Thursday, July 13, 2006

Today's Details

-Israeli warplanes and gunboats struck a Palestinian guerrilla base 10 miles south of Beirut late Wednesday, Lebanese security officials said, in the closest raid to the Lebanese capital since fighting erupted in southern Lebanon after guerrillas captured two Israeli soldiers. DETAILS

- The first newspaper to officially drop Coulter’s column since the latest uproar began seems to be The Gazette of Cedar Rapids, Iowa, where she had appeared for about 14 months. Coulter’s incendiary book may have played an “indirect” role in the final decision. “I think it was the book that began to unwind support among her readers,” Neumann explained. "Liberals have never liked her, and we’ve always gotten complaints [from them]. But the complaints that mattered the most were from the conservative readers,” who felt that their views were being misrepresented. DETAILS

-White House political strategist Karl Rove touted "shared values" of faith and family and reiterated President Bush's support of broad immigration reform in a Los Angeles address Tuesday to one of the nation's largest Latino civil rights organizations.But he drew scattered boos when he highlighted Bush's recent approval of $1.9 billion in funding for more border security, including deployment of National Guard troops, and was disrupted twice by hecklers who unfurled antiwar and anti-Bush banners. DETAILS

-The militant Shiite Muslim group Hezbollah captured two Israeli soldiers along the Israel-Lebanon border Wednesday morning. Seven Israeli soldiers were killed during the attack and in military operations that followed. Israeli Prime Minister Ehud Olmert called the ambush of a military vehicle on the Israeli side of the border an "act of war" and said Hezbollah would pay a "heavy price," the Associated Press reported. The assault, in which three soldiers were killed, followed the June 25 capture by Palestinian gunmen of an Israeli soldier in the Gaza Strip. DETAILS

-The Senate Judiciary Committee yesterday heard testimony from Steven Bradbury, head of the Justice Department’s office of legal counsel. When questioned by Sen. Patrick Leahy (D-VT) on whether the President’s interpretation of the Hamdan case was right or wrong, Bradbury replied, “The President is always right.” (Guess he hasn't had a chance to read the Supreme Courts decision.) DETAILS/VIDEO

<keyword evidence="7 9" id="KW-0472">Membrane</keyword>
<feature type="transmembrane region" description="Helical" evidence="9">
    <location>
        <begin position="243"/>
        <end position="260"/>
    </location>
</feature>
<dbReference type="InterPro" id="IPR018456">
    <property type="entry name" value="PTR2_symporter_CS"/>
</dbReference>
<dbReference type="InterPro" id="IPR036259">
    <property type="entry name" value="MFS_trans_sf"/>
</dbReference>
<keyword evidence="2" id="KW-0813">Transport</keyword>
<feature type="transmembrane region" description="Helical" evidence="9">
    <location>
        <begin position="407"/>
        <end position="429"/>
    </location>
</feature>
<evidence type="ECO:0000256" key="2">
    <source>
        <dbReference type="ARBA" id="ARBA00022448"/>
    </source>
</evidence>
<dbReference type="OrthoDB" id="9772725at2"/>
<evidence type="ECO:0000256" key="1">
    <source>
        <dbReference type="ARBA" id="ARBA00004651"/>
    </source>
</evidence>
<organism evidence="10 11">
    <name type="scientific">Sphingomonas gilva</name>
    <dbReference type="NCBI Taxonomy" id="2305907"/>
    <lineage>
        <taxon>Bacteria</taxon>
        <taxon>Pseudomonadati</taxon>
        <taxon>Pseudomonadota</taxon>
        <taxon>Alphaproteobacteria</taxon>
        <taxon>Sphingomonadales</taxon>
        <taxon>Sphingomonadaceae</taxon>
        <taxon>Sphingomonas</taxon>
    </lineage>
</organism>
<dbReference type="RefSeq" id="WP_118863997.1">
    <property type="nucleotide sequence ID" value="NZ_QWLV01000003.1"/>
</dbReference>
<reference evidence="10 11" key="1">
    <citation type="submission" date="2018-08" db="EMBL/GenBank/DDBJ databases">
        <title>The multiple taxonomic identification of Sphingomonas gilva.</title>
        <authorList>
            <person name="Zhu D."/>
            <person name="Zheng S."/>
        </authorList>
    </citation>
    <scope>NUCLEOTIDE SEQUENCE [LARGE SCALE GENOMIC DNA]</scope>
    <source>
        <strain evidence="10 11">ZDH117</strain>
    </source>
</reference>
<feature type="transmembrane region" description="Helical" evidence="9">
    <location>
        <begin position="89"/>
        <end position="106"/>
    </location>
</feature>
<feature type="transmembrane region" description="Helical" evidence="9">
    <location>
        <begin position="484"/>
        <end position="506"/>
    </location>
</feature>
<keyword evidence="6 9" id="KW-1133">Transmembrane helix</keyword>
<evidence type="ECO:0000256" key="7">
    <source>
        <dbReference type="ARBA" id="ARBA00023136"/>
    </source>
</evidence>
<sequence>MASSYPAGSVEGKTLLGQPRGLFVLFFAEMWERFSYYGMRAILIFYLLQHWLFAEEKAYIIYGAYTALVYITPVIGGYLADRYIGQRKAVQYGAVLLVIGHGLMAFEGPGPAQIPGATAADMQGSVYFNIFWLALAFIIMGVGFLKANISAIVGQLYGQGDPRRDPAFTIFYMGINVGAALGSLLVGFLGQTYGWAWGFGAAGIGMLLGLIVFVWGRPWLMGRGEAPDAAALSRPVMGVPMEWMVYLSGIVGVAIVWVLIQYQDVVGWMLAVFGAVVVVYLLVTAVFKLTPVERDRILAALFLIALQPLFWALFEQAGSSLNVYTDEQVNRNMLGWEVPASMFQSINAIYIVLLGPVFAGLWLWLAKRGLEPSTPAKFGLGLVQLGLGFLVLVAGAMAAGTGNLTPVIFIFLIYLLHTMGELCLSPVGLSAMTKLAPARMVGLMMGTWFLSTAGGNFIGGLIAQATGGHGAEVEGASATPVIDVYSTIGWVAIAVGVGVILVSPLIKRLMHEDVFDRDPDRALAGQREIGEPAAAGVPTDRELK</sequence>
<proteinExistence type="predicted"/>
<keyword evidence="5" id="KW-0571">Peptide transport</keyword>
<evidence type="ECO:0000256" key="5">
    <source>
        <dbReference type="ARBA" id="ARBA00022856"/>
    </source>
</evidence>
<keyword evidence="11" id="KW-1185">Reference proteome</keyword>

-President Vladimir Putin lashed out at Vice President Dick Cheney ahead of this weekend’s G-8 summit, calling his recent criticisms of Russia “an unsuccessful hunting shot,” according to a television interview being broadcast Wednesday. DETAILS

-The death toll from a series of bombs that struck Bombay's packed commuter trains rose Wednesday to 200, and India demanded that Pakistan dismantle the "infrastructure of terrorism," but leveled no direct accusation at its rival for the attacks. DETAILS

-Gunmen stormed a bus station Wednesday northeast of Baghdad, seizing 24 people and killing all but four of them, authorities said. An Iraqi general said the victims were Shiites, but police said their identities were unclear. DETAILS

-The U.S. nuclear envoy accused North Korea on Wednesday of refusing to cooperate in efforts to end the uproar over its missile and nuclear programs — a sign that Pyongyang had rebuffed lobbying by ally China. DETAILS

-Former Christian Coalition leader Ralph Reed, whose campaign for Georgia lieutenant governor has been clouded by questions over his ties to disgraced lobbyist Jack Abramoff, is promoting himself as the candidate with "stronger values." DETAILS

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